This morning I woke up with a tinge of anxiety.
Within moments of opening my eyes, I was already scrolling through the dozens of emails that filled my inbox overnight. Sigh. (Why do I do this to myself?!)
Then I came across a semi-angry email a client wrote to me a few hours after going to bed. He’s a top manager for a Fortune 500. I think it’s important to mention that this client doesn’t realize that I’m the founder of my company, Wekudo--he assumes I’m an event assistant.
He is booking an event for his team on a specific date (which he’s changed three times) and as we were finalizing the event details he emailed me randomly saying, “I’m not sure yet 25, 26, 27… I’ll only know a few days before.” I thought he was referring to the date so I said, “I'm happy to stay on hold and try my hardest, however I want to make it clear that we can't finalize the reservation until there is a date chosen. It's the same as booking a plane ticket or movie ticket. There might be space, there might not be space…"
The next email I received was him lashing out at me with the first sentence being, “??? WHAT ARE YOU TALKING ABOUT??"
I messed up: he'd been referring to the final headcount, not the date of the event.
I love my job. I take everything that happens within it seriously (for better or for worse). But when I read things like that, I can feel my heartbeat rise and my anxiety tingle throughout my body. I quickly closed my phone and became aware of my fast heartbeat. I imagined that the awareness of my breath would help slow my heartbeat down to a normal rate.
"In Asian languages, the word for 'mind' and the word for 'heart' are same. So if you're not hearing mindfulness in some deep way as heartfulness, you're not really understanding it. Compassion and kindness towards oneself are intrinsically woven into it." - Jon Kabat-ZinTweet It!
A few brief minutes of meditation and I was back on track.
A good friend once told me, “Good feelings--you’re on track. Bad feelings--you’re off track. It’s that simple."
The key takeaway from this is: don’t look at your email immediately after you wake up.
Okay, just kidding (but seriously, don’t do it!).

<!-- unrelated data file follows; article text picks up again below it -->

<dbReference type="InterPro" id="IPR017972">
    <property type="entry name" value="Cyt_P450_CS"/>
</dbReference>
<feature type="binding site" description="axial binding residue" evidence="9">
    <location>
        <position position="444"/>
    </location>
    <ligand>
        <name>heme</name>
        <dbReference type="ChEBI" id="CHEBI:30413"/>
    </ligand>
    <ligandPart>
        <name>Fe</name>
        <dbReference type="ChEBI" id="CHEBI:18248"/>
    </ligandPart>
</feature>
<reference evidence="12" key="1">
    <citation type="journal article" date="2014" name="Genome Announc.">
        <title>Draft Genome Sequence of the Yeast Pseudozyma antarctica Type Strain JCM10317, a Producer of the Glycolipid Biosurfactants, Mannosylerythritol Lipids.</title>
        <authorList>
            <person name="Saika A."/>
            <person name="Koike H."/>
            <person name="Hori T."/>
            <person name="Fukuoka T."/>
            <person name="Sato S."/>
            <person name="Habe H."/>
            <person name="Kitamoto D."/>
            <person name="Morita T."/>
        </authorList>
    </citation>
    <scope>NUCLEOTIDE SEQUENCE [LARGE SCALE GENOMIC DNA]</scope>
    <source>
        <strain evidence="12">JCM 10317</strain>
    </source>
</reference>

The real key take away is that we need to take more responsibility for our words and actions.
Whether you’re a salesperson, customer service representative, or founder of your own company, the people you work with (clients or colleagues) are all real humans like me and you and that means your words and actions affect them.
When you jump on a sales call, you can inspire someone to take action and be more successful.
When you jump on a customer service call, you have the opportunity to shine and make that person’s day a little better.
I’m absolutely not saying that it’s always easy to do these things, but we need to remember that these people are just like you and me.
That sloth-like woman checking your items ridiculously slowly at the checkout lane: human!
That driver who (might have accidentally) cut you off: human!
That customer service representative seriously struggling to process your refund: you guessed it, human!
Human, each with totally different and diverse backgrounds, thoughts, life experiences, and perspectives.
We each have an incredible and beautiful opportunity to make the lives and days of the people around us better. But each of us is just as capable of making other’s days stressful and negative through a few poorly chosen words or actions.
Without even knowing who is reading this, I know that none of us truly want to inflict any kind of suffering on anyone.
So be careful with your words, your tone, your actions.
Choose a higher, lighter, kinder path.
Make meaning of the seconds and minutes the day presents to you.
And while we’re on this big planet, spinning in the middle of nowhere, try to make it better (or even fun!) for yourself and the people around you.
Lee Rubin is the founder of Wekudo, a marketplace for corporate events and activities. It was at the University of Florida where Lee started exploring the idea of being happy. When she worked for a few years in corporate sales after college, she saw companies struggle with turnover and employee satisfaction. She built Wekudo to help address that struggle and instill happiness back into the lives of employees. Lee has a special interest in art and design and believes the road to corporate success is a superior customer experience. Based between Tel Aviv and NYC, she’s determined to uncover the secrets to corporate well-being and customer satisfaction. She also loves cat Youtube videos, IKEA catalogues and colored markers.
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